Many artists are trying to find spaces to show, and hopefully sell, their artwork. There are all types of spaces that will show artwork and allow artists to sell it, some are not art galleries and might not even take a commission, coffee shops, restaurants, hair salons, office buildings, the list could go on… The first step is figuring out what your goal is for showing–do you just want people to see your work or do you have sales goals in mind? Is there people who will be marketing your work in that space or will you be left to do that yourself. What kind of fees or commission is there? All great questions to think about when considering your options.
Most spaces are looking for work that fits an idea, aesthetically or culturally, of whatever goes on in the space. Even art galleries have specific tastes and types of work that they show, and that they feel they can sell. They have a brand and a market so find out as much as possible about these factors before contacting the decision makers for the space.
Some other factors to consider when selecting a show space are:
- Do they have submission standards and a long term exhibition plan?
Pay attention to dates and the exact materials they request. Sometimes spaces are booked out for up to a year or more so having the materials prepared and sending them in quickly when you find an opportunity is critical. Take time to look online for as many opportunities as you can, calls for art are listed by many galleries and other places that show artwork. You can find a curated list on this website too under “Artist Opportunities.”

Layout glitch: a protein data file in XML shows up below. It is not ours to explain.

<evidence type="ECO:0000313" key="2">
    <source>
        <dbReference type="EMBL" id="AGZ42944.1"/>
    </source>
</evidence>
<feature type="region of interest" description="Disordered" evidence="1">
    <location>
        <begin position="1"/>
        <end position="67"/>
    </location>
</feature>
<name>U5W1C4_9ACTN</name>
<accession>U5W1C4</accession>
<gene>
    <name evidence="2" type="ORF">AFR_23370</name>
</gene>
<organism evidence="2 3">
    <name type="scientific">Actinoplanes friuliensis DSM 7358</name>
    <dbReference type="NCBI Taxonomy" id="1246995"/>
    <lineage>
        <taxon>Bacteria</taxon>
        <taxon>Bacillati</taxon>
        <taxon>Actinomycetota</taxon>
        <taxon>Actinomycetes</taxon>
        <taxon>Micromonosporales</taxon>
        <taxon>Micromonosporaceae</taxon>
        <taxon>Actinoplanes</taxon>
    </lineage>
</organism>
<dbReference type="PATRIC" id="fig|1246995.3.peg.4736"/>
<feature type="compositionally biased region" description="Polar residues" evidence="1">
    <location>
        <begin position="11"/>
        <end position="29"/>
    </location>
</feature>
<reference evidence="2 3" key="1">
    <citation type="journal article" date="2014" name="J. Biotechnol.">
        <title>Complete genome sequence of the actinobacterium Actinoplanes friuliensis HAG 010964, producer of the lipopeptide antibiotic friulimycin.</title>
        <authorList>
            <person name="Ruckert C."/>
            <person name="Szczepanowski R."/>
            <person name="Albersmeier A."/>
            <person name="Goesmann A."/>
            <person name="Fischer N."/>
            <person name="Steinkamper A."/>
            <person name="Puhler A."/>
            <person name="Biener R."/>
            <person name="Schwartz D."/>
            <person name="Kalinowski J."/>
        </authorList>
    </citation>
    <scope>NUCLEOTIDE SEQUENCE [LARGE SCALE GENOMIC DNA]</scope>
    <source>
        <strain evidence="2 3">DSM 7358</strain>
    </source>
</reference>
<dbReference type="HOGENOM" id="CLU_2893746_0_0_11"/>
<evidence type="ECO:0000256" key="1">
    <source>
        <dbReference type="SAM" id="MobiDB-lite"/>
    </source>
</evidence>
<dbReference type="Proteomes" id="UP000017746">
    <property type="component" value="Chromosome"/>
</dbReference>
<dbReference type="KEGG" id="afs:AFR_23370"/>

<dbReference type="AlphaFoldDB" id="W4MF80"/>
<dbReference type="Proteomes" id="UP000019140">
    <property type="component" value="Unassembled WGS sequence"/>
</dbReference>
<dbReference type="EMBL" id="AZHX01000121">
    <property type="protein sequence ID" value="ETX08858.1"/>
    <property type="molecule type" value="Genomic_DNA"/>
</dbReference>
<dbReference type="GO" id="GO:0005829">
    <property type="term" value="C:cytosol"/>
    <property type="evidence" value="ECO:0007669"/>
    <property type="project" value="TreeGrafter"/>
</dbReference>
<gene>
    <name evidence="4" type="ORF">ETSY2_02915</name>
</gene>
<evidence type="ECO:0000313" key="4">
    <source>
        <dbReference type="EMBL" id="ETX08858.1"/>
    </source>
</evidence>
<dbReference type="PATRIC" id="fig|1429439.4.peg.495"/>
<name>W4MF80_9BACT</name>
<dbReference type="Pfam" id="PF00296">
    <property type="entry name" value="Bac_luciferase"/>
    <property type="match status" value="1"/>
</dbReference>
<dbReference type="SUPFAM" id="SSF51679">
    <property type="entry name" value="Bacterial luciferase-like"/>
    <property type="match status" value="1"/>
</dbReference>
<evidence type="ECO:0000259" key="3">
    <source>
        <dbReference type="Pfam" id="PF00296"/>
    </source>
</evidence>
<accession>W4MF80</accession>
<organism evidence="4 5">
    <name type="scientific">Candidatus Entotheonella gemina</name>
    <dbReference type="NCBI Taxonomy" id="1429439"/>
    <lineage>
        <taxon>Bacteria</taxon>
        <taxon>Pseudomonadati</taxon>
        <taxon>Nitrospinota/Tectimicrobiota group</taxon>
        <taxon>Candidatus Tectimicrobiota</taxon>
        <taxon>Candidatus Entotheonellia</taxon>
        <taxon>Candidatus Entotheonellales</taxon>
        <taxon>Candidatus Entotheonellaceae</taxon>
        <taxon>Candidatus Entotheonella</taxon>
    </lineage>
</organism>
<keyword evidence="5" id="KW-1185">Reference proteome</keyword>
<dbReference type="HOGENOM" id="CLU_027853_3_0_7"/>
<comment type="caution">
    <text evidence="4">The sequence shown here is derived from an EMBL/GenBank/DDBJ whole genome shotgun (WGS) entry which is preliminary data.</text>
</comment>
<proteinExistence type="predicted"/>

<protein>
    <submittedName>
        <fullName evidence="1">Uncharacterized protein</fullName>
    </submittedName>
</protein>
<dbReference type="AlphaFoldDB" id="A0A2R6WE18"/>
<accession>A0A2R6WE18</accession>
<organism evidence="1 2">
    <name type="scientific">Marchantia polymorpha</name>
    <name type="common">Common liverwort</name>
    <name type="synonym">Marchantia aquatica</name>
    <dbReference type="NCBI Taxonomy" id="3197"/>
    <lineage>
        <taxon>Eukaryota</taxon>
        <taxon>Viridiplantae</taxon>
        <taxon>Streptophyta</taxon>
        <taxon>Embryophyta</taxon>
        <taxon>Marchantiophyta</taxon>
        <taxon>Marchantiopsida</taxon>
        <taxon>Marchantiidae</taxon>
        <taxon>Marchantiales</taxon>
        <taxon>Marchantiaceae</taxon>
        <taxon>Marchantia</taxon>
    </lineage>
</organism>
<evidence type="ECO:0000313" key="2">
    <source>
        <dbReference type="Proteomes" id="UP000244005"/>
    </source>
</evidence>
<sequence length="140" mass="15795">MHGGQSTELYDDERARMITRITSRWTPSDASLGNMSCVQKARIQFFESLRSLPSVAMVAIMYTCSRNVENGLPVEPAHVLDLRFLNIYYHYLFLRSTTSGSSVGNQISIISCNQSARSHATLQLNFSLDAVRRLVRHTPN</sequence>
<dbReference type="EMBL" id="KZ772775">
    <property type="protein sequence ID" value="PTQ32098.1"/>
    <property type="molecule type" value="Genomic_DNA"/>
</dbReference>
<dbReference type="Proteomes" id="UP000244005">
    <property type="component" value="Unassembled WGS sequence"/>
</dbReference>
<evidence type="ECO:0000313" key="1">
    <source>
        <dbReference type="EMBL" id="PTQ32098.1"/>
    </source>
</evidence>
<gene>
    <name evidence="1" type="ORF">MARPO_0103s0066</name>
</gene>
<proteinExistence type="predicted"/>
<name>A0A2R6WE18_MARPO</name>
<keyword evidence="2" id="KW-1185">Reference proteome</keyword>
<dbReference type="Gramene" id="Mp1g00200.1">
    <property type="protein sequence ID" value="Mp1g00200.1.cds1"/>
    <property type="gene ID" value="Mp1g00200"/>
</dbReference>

- Do they have a history of sales?
It is ok to ask if a space, especially a gallery, has been selling work and even ask to see some numbers over the last year or so. You should know the facts about what you can expect from a show.
- Is the contract artist focused and beneficial for both parties?
First off, make sure you have a written agreement about what you are lending, how it will be taken care of, how long it will be shown, the prices for sales, and the commission for the space. The commission should reflect the amount of work and marketing the space will do to sell the work.
Many spaces still have a standard commission rate of 50%, but are they deserving of that? If the amount of marketing time and open hours is less than 40 per week then the rate should be less than half. Some of the most successful, and artist focused, gallerists retain a 30% commission—and they work very hard for it by establishing a loyal clientele and marketing heavily.
Representation contracts – Contracts should be clear in the term of representation. If the show is on the gallery walls for one month how long will the gallery keep the work in inventory and continue to market it? I suggest a minimum of three months, which allows for three cycles of marketing to build interest. For exclusive representation I recommend a minimum contract of at least three months, and for artists showing with a space for the first time no longer than one year. Also, pay attention to wording about exclusivity, do not allow any space access to rights over any work that you do not consign into the space, at least until you are with one gallery that consistently sells all of your work.